• The present embodiment is applicable not only for producing a electric-resistance-welded steel pipe but also for butt welding of general work. The sectional shape of an open pipe is arbitrarily selected, for example, as a circular or rectangular shape.
  • As described above, the present embodiment conducts welding by irradiating high density energy beam inclining to a specified angle toward the welded portion along the weld line. The welding is stably performed in a penetrating welding. Thus the weld defects such as undercut, blow hole, burn through, which have been inherent defects of laser welding process, are completely prevented. In addition, the welding provides satisfactory bead shape on both inside and outside of the steel pipe. Furthermore, the method of the present invention further improves the features of high efficiency of laser welding to increase the productivity.

Claims (10)

  1. A method for producing a welded steel pipe comprising the steps of:
    (a) forming a steel strip (10) into an open pipe having two edges;
    (b) joining the two edges of the open pipe to form a joint portion (12); and
    (c) radiating a high density energy beam (13) to the joint portion to weld the joint portion, the high density energy beam having a beam axis (14) and an irradiation point,
    characterised in that
    the beam axis is inclined in a direction toward the welded joint portion,
    said high density energy beam has an inclination (Ø) of 5 to 20 degrees and the inclination is an angle between the beam axis (14) and a vertical line (15) at the irradiation point.
  2. The method of claim 1, further comprising the step of preheating two edges of the open pipe, the preheated edges being joined in the step (b).
  3. The method of claim 2, wherein said preheating is carried out by using an electric resistance heating.
  4. The method of claim 2, wherein said preheating is carried out by using an induction heating.
  5. A method for producing a welded steel pipe as claimed in any one of claims 2, 3 or 4 and further comprising the steps of:
    (a) applying a high frequency electric current to the two edges to accomplish said pre-heating step;
    (b) pressing the two edges of the steel strip against each other by using at least one pair of squeeze rolls each with its own shaft to form a joint portion including a joint line;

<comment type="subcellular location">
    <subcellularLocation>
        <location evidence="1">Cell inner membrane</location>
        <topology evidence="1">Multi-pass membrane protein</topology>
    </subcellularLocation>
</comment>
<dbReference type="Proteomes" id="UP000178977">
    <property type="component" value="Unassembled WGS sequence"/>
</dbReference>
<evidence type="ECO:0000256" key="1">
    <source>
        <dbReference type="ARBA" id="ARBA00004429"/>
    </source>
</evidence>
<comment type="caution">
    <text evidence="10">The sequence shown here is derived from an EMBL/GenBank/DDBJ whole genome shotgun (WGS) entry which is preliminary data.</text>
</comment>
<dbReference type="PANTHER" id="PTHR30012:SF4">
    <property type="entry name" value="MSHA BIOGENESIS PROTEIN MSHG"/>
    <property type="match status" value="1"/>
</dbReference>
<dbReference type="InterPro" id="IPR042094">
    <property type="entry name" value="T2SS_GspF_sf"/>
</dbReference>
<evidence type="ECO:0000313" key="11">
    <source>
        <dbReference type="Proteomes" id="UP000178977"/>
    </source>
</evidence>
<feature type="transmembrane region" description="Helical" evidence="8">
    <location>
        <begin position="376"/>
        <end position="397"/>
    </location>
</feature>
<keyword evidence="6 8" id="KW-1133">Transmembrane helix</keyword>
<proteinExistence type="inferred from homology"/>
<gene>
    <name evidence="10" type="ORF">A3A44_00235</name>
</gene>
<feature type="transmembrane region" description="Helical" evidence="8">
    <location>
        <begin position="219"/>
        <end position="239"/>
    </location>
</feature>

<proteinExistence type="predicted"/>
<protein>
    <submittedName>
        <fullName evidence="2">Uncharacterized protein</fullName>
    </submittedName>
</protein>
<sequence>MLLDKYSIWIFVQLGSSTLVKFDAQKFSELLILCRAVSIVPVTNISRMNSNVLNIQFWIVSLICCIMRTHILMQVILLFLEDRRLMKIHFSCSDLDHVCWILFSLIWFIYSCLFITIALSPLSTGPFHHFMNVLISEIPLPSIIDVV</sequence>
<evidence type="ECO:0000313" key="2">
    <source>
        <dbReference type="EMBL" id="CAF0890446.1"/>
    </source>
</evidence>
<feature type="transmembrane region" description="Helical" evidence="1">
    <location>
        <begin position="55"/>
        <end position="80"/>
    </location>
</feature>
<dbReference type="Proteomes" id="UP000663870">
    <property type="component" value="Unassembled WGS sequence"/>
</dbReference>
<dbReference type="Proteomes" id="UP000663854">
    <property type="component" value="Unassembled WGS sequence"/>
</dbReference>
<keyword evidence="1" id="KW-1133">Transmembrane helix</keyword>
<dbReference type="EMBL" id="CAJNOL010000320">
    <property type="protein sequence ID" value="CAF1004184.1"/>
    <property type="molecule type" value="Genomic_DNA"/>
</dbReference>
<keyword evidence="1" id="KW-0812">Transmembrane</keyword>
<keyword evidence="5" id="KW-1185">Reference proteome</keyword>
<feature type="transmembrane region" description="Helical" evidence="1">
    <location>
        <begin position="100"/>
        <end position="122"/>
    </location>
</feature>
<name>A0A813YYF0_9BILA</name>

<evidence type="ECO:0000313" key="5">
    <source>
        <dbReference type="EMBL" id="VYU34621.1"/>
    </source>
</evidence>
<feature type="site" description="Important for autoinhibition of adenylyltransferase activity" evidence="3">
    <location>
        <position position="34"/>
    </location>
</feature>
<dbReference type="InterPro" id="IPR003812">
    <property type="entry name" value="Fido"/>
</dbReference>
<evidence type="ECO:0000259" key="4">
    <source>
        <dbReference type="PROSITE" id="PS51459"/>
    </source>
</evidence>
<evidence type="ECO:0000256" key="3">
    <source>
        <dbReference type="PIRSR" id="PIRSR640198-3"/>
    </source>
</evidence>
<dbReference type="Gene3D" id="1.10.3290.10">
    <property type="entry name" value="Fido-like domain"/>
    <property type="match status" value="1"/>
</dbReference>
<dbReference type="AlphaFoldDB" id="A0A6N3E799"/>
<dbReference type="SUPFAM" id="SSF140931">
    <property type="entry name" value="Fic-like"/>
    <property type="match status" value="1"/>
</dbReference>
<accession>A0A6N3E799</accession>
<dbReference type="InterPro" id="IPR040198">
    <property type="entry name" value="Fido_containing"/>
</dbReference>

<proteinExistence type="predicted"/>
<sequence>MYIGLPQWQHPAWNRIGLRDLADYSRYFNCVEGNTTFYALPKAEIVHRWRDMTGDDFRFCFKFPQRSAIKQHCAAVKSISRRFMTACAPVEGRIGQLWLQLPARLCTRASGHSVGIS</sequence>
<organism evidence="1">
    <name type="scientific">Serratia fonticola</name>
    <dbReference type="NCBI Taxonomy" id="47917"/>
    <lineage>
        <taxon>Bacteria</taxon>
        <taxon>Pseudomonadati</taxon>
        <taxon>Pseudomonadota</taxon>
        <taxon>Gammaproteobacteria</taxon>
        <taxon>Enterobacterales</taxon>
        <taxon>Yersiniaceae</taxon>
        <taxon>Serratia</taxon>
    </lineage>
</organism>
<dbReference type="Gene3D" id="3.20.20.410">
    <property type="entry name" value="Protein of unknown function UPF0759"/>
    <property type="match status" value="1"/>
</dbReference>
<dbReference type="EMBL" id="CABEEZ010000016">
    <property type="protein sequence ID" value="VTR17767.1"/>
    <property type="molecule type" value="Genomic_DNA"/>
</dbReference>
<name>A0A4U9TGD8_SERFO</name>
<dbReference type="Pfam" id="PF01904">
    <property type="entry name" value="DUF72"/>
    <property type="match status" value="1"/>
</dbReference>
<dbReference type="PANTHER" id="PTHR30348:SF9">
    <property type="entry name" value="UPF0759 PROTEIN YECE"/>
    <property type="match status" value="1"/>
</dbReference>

(c) in said step of irradiating, selecting a high density energy beam sufficient to fuse a full thickness of the steel strip to a portion adjacent to a squeeze point to weld the joint portion, the squeeze point being a crossing point of a hypothetical line joining the shaft centres of the squeeze roll pair and the joint line;
    (d) controlling an upset using the squeeze rolls enough to reduce a weld defect, the step (c) being performed simultaneously, the upset being a difference between the coil width (mm) of the pipe stock before pipe forming and the circumferential length of the pipe (mm).
  6. The method of claim 5, wherein said preheating of the step (b) comprises preheating the two edges of the steel strip to a temperature of 600 to 1200°C.
  7. The method of claim 5 or 6, wherein said irradiating of the step (c) comprises irradiating the high density energy beam not more than 5 mm upstream of the squeeze point.
  8. The method of claim 5, 6 or 7, wherein
    said irradiating of the step (c) comprises irradiating laser; and
    said upset controlling step (d) comprises pressing to create an upset of from 0.1 to 1 mm.
  9. The method of any one of the preceding claims, wherein
    said preheating step comprises preheating while gas-shielding; and
    said irradiating step comprises irradiating the high density energy beam while gas-shielding adjacent to the point of irradiating.
  10. The method of any one of the preceding claims wherein said joint portion has an "I" shape and the joint portion has a gap of 0 to 0.20 mm.
EP96106621A 1995-04-28 1996-04-26 Method for producing an electric-resistance-welded steel pipe Expired - Lifetime EP0739678B1 (en)